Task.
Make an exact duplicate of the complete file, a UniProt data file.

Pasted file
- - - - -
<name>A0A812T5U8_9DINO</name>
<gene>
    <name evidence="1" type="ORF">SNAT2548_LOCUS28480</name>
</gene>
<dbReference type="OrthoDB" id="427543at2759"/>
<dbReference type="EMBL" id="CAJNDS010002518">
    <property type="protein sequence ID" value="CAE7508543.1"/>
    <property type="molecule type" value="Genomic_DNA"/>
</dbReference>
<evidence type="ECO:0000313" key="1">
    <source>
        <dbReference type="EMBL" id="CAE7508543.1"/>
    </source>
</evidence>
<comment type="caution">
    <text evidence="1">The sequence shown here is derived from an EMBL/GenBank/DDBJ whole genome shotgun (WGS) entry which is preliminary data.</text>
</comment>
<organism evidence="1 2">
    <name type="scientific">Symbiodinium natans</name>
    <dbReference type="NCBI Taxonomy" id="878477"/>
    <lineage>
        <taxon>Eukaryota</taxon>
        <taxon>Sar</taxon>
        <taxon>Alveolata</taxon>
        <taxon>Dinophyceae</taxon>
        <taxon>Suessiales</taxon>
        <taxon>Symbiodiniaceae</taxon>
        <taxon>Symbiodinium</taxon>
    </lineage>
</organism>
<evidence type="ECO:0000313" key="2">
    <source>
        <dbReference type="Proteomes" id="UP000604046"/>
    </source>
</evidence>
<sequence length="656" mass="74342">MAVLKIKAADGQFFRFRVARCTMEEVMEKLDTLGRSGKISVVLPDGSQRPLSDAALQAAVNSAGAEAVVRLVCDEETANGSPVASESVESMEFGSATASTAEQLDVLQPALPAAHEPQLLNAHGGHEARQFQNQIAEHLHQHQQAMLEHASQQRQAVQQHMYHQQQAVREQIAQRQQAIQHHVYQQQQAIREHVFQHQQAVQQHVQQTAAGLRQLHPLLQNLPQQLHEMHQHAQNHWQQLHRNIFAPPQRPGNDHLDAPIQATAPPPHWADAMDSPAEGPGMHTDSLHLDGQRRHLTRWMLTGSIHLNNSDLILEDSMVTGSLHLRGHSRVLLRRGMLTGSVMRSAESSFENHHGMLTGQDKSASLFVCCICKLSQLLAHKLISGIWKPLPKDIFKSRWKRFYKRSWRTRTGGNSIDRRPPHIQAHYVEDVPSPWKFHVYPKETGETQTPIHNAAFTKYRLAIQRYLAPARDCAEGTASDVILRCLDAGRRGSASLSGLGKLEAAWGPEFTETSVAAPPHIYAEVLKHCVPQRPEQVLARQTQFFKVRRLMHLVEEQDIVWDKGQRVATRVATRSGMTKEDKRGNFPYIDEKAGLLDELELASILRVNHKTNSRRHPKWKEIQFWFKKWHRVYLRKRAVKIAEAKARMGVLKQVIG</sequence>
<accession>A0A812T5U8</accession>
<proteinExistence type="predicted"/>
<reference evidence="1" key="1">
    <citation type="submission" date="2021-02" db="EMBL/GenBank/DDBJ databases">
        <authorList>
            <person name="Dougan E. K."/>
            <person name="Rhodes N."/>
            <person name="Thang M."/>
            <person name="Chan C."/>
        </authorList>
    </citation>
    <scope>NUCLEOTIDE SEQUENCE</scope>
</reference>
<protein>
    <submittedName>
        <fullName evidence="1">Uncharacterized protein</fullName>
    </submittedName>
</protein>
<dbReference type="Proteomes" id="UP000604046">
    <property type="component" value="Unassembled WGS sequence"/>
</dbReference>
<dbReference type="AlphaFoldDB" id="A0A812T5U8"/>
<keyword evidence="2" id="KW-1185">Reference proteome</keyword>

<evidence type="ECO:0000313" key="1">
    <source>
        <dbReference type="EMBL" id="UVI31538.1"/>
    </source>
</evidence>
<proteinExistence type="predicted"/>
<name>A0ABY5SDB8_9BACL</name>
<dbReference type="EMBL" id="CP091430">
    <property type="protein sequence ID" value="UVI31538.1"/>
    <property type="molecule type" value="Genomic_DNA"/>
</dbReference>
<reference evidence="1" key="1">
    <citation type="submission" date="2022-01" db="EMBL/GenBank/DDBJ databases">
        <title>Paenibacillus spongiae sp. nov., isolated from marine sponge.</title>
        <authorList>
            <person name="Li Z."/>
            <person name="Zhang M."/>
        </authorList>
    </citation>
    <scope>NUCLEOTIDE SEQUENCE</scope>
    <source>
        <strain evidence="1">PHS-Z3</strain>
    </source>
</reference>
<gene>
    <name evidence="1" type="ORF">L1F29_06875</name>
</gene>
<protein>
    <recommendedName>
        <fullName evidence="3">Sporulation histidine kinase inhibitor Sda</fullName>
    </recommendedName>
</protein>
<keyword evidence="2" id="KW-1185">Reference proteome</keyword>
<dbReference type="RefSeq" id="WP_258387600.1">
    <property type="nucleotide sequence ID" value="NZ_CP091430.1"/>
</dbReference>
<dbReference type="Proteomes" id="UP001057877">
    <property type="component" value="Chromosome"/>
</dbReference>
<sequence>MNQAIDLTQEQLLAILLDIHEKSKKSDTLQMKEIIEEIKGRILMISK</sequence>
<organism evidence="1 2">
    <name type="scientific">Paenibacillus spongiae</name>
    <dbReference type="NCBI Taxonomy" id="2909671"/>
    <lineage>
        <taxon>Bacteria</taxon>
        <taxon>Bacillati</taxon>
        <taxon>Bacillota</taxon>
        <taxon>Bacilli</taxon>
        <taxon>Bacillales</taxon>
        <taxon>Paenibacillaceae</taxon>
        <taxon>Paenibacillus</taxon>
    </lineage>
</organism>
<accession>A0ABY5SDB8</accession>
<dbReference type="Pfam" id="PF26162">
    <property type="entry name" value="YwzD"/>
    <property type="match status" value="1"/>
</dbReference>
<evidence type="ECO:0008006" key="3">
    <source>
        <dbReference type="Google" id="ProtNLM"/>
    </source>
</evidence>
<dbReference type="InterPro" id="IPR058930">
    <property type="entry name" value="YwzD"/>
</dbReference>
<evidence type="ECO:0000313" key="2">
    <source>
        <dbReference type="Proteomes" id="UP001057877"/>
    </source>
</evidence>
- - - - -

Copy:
<name>A0A812T5U8_9DINO</name>
<gene>
    <name evidence="1" type="ORF">SNAT2548_LOCUS28480</name>
</gene>
<dbReference type="OrthoDB" id="427543at2759"/>
<dbReference type="EMBL" id="CAJNDS010002518">
    <property type="protein sequence ID" value="CAE7508543.1"/>
    <property type="molecule type" value="Genomic_DNA"/>
</dbReference>
<evidence type="ECO:0000313" key="1">
    <source>
        <dbReference type="EMBL" id="CAE7508543.1"/>
    </source>
</evidence>
<comment type="caution">
    <text evidence="1">The sequence shown here is derived from an EMBL/GenBank/DDBJ whole genome shotgun (WGS) entry which is preliminary data.</text>
</comment>
<organism evidence="1 2">
    <name type="scientific">Symbiodinium natans</name>
    <dbReference type="NCBI Taxonomy" id="878477"/>
    <lineage>
        <taxon>Eukaryota</taxon>
        <taxon>Sar</taxon>
        <taxon>Alveolata</taxon>
        <taxon>Dinophyceae</taxon>
        <taxon>Suessiales</taxon>
        <taxon>Symbiodiniaceae</taxon>
        <taxon>Symbiodinium</taxon>
    </lineage>
</organism>
<evidence type="ECO:0000313" key="2">
    <source>
        <dbReference type="Proteomes" id="UP000604046"/>
    </source>
</evidence>
<sequence length="656" mass="74342">MAVLKIKAADGQFFRFRVARCTMEEVMEKLDTLGRSGKISVVLPDGSQRPLSDAALQAAVNSAGAEAVVRLVCDEETANGSPVASESVESMEFGSATASTAEQLDVLQPALPAAHEPQLLNAHGGHEARQFQNQIAEHLHQHQQAMLEHASQQRQAVQQHMYHQQQAVREQIAQRQQAIQHHVYQQQQAIREHVFQHQQAVQQHVQQTAAGLRQLHPLLQNLPQQLHEMHQHAQNHWQQLHRNIFAPPQRPGNDHLDAPIQATAPPPHWADAMDSPAEGPGMHTDSLHLDGQRRHLTRWMLTGSIHLNNSDLILEDSMVTGSLHLRGHSRVLLRRGMLTGSVMRSAESSFENHHGMLTGQDKSASLFVCCICKLSQLLAHKLISGIWKPLPKDIFKSRWKRFYKRSWRTRTGGNSIDRRPPHIQAHYVEDVPSPWKFHVYPKETGETQTPIHNAAFTKYRLAIQRYLAPARDCAEGTASDVILRCLDAGRRGSASLSGLGKLEAAWGPEFTETSVAAPPHIYAEVLKHCVPQRPEQVLARQTQFFKVRRLMHLVEEQDIVWDKGQRVATRVATRSGMTKEDKRGNFPYIDEKAGLLDELELASILRVNHKTNSRRHPKWKEIQFWFKKWHRVYLRKRAVKIAEAKARMGVLKQVIG</sequence>
<accession>A0A812T5U8</accession>
<proteinExistence type="predicted"/>
<reference evidence="1" key="1">
    <citation type="submission" date="2021-02" db="EMBL/GenBank/DDBJ databases">
        <authorList>
            <person name="Dougan E. K."/>
            <person name="Rhodes N."/>
            <person name="Thang M."/>
            <person name="Chan C."/>
        </authorList>
    </citation>
    <scope>NUCLEOTIDE SEQUENCE</scope>
</reference>
<protein>
    <submittedName>
        <fullName evidence="1">Uncharacterized protein</fullName>
    </submittedName>
</protein>
<dbReference type="Proteomes" id="UP000604046">
    <property type="component" value="Unassembled WGS sequence"/>
</dbReference>
<dbReference type="AlphaFoldDB" id="A0A812T5U8"/>
<keyword evidence="2" id="KW-1185">Reference proteome</keyword>

<evidence type="ECO:0000313" key="1">
    <source>
        <dbReference type="EMBL" id="UVI31538.1"/>
    </source>
</evidence>
<proteinExistence type="predicted"/>
<name>A0ABY5SDB8_9BACL</name>
<dbReference type="EMBL" id="CP091430">
    <property type="protein sequence ID" value="UVI31538.1"/>
    <property type="molecule type" value="Genomic_DNA"/>
</dbReference>
<reference evidence="1" key="1">
    <citation type="submission" date="2022-01" db="EMBL/GenBank/DDBJ databases">
        <title>Paenibacillus spongiae sp. nov., isolated from marine sponge.</title>
        <authorList>
            <person name="Li Z."/>
            <person name="Zhang M."/>
        </authorList>
    </citation>
    <scope>NUCLEOTIDE SEQUENCE</scope>
    <source>
        <strain evidence="1">PHS-Z3</strain>
    </source>
</reference>
<gene>
    <name evidence="1" type="ORF">L1F29_06875</name>
</gene>
<protein>
    <recommendedName>
        <fullName evidence="3">Sporulation histidine kinase inhibitor Sda</fullName>
    </recommendedName>
</protein>
<keyword evidence="2" id="KW-1185">Reference proteome</keyword>
<dbReference type="RefSeq" id="WP_258387600.1">
    <property type="nucleotide sequence ID" value="NZ_CP091430.1"/>
</dbReference>
<dbReference type="Proteomes" id="UP001057877">
    <property type="component" value="Chromosome"/>
</dbReference>
<sequence>MNQAIDLTQEQLLAILLDIHEKSKKSDTLQMKEIIEEIKGRILMISK</sequence>
<organism evidence="1 2">
    <name type="scientific">Paenibacillus spongiae</name>
    <dbReference type="NCBI Taxonomy" id="2909671"/>
    <lineage>
        <taxon>Bacteria</taxon>
        <taxon>Bacillati</taxon>
        <taxon>Bacillota</taxon>
        <taxon>Bacilli</taxon>
        <taxon>Bacillales</taxon>
        <taxon>Paenibacillaceae</taxon>
        <taxon>Paenibacillus</taxon>
    </lineage>
</organism>
<accession>A0ABY5SDB8</accession>
<dbReference type="Pfam" id="PF26162">
    <property type="entry name" value="YwzD"/>
    <property type="match status" value="1"/>
</dbReference>
<evidence type="ECO:0008006" key="3">
    <source>
        <dbReference type="Google" id="ProtNLM"/>
    </source>
</evidence>
<dbReference type="InterPro" id="IPR058930">
    <property type="entry name" value="YwzD"/>
</dbReference>
<evidence type="ECO:0000313" key="2">
    <source>
        <dbReference type="Proteomes" id="UP001057877"/>
    </source>
</evidence>